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The Deep Dark Depths of the Heart

The Deep Blue Sea
by Terence Rattigan
directed by Carrie Cracknell
National Theatre

Hester Collyer, the central character in Terence Rattigan’s 1952 classic, has more than just a hint of Mrs. Dalloway about her. Hester is slowly revealed to us through the events that unfold over one single day, as Clarissa Dalloway is in Virginia Woolf’s novel. Both women keep themselves tightly composed; both concerned with how they appear to others and weighed down with expectation. Both are discontent, yearning for something deeper and more meaningful in their lives. However, where Clarissa Dalloway dwells on the excitement of her past and what could have been, Hester seizes the opportunity for the passion that she desperately desires. She leaves her safe and secure marriage to Lord Collyer, and goes to live a less comfortable, yet more thrilling life with ex-RAF pilot Freddy Page. However, he doesn’t give Hester exactly what she wants either. The play opens with Hester being roused from a suicide attempt.


Rattigan, like Woolf, is a master of the slow build. But unlike Woolf he cannot explore the inner experiences of his characters on the page – we can only know what we see on the stage. Even so, Hester’s conflict between internal turmoil and external poise is represented astonishingly well. Every line crackles with meaning and hints at a vast emotional landscape bubbling beneath the surface. Carrie Cracknell’s subtle and astute direction makes the most of this. Nothing is rushed over. Each moment of the play is savoured.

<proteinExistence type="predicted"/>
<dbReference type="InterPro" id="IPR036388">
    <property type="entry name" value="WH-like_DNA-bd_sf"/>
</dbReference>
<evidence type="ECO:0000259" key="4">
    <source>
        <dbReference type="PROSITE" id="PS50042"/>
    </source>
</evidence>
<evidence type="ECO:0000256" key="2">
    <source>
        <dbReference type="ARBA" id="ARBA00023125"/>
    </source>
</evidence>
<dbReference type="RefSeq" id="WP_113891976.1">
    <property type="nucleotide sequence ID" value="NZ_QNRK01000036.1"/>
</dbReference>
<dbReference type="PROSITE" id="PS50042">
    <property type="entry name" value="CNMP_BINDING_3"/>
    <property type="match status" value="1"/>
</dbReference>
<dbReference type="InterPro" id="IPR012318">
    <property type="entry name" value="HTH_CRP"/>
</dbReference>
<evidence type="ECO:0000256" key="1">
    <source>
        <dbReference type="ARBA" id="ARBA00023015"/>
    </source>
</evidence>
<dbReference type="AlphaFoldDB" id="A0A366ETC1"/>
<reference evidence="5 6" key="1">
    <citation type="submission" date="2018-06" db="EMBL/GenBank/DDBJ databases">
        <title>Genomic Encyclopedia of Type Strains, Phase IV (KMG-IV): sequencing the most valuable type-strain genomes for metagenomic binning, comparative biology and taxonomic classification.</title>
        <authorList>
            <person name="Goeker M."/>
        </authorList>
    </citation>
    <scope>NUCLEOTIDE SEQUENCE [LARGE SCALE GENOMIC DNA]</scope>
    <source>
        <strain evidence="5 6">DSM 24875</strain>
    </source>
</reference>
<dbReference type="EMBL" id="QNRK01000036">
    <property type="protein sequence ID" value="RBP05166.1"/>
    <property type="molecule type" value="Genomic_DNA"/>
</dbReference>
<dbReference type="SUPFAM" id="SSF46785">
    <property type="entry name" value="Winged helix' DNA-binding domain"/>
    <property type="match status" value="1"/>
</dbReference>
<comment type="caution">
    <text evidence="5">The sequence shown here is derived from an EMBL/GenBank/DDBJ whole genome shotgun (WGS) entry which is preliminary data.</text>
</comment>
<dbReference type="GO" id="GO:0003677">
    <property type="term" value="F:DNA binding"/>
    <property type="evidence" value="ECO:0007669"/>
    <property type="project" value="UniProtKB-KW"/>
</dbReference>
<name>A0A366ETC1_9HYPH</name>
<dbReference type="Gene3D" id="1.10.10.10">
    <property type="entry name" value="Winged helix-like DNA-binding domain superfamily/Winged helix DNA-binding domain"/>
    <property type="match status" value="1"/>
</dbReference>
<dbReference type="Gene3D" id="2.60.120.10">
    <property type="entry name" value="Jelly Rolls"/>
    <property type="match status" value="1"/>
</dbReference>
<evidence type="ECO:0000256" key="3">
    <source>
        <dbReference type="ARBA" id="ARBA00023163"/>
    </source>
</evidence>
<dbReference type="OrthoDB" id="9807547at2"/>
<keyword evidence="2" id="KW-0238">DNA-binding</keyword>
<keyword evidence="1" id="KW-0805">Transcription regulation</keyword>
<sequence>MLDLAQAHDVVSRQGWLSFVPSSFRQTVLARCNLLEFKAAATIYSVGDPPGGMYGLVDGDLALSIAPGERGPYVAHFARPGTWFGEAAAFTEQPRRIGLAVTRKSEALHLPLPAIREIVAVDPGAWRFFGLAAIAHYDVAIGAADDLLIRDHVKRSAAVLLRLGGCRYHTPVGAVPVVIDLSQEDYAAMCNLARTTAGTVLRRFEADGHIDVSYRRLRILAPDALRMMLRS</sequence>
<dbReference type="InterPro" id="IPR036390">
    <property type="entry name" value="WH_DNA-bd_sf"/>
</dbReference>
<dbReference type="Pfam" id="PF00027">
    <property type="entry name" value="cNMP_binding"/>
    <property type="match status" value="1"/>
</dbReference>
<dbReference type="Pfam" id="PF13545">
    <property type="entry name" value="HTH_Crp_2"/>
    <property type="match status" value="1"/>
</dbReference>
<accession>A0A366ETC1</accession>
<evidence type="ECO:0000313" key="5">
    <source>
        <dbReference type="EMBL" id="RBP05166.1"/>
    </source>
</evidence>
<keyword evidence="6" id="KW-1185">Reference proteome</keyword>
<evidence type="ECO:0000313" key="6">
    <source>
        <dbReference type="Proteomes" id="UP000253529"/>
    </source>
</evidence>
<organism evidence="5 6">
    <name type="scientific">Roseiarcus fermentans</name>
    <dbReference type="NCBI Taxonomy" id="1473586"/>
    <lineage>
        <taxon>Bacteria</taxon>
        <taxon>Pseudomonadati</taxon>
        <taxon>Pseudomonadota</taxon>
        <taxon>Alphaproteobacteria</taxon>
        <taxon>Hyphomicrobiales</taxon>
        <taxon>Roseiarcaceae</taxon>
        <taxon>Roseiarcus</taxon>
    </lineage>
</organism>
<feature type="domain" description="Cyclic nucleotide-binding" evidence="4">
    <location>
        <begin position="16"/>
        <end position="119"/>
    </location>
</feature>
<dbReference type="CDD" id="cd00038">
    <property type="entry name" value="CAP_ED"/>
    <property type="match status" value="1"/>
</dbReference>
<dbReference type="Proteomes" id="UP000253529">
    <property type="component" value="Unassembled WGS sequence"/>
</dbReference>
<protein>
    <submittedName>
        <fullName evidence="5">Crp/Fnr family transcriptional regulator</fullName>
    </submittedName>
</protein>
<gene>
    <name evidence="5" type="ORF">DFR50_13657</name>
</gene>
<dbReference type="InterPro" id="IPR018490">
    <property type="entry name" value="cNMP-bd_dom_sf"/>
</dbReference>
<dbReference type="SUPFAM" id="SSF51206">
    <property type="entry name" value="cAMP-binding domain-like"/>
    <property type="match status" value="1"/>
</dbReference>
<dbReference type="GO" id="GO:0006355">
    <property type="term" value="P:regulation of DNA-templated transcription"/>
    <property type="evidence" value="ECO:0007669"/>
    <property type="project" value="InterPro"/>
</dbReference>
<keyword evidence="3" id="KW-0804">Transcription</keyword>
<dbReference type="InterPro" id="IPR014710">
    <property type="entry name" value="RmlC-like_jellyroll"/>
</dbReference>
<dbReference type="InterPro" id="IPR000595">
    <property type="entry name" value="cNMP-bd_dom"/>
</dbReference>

Helen McCrory is phenomenal as Hester. She drifts about the stage as though in a dream, calm and polite in front of visitors, yet every rogue eye movement, every flick of her wrist betrays Hester’s hidden desperation. Eventually, Hester does break, though it’s only a few brief moments before she is back to being her usual carefully measured self. McCrory takes on the challenge of this complex character with gusto, and gives a mesmerising, precise and wonderfully satisfying performance. 


There are some good supporting performances too: Marion Bailey as a bustling Mrs. Elton and Nick Fletcher as the moody and mysterious Mr. Miller. Tom Burke is compelling as the young, tortured and chaotic Freddy Page, turning to drinking to drown his post-war anguish. Peter Sullivan gives an excellent performance as Lord Collyer, appearing desirably suave and sophisticated. He seems to have everything – except the ability to match Hester emotionally. The difficulty of Hester’s choice is clear to us: she took a punt and chose passion over stability and security, but ended up with nothing.


Tom Scutt’s design is, much like the rest of the production, understated and clever. Most of the action takes place in a realistic period lounge (Hester and Freddy’s flat) which is sat within a larger, open doll’s house-type structure. This has a functional purpose – situating their home in the larger house which is also occupied by Mrs. Elton and the other tenants – but it also becomes an extension of Hester herself. The bleakness of her mind seeps out and swallows her surroundings. As the fabrics flutter, we can tell that the other rooms are empty, abandoned. The house looms behind Hester like a dark monster. The curtains are blue, like the deep sea she would readily plunge herself into. Other characters can be seen occasionally, very briefly, like ghosts. A representation of her fear, perhaps, or her pining for the life she left behind. 


Carrie Cracknell’s layered, beautiful revival shows off Rattigan’s deep understanding of life and the storm of emotions that accompanies it. In particular, his astute understanding of domestic isolation and the suffocating societal pressures of the time is remarkable. At times his world view can be dark, but this production ends with a glimmer of hope. Though happiness seems far off, Hester is a woman who won't give up just yet. She will carry on alone. 


Marni Appleton


photos | ©Richard Hubert Smith

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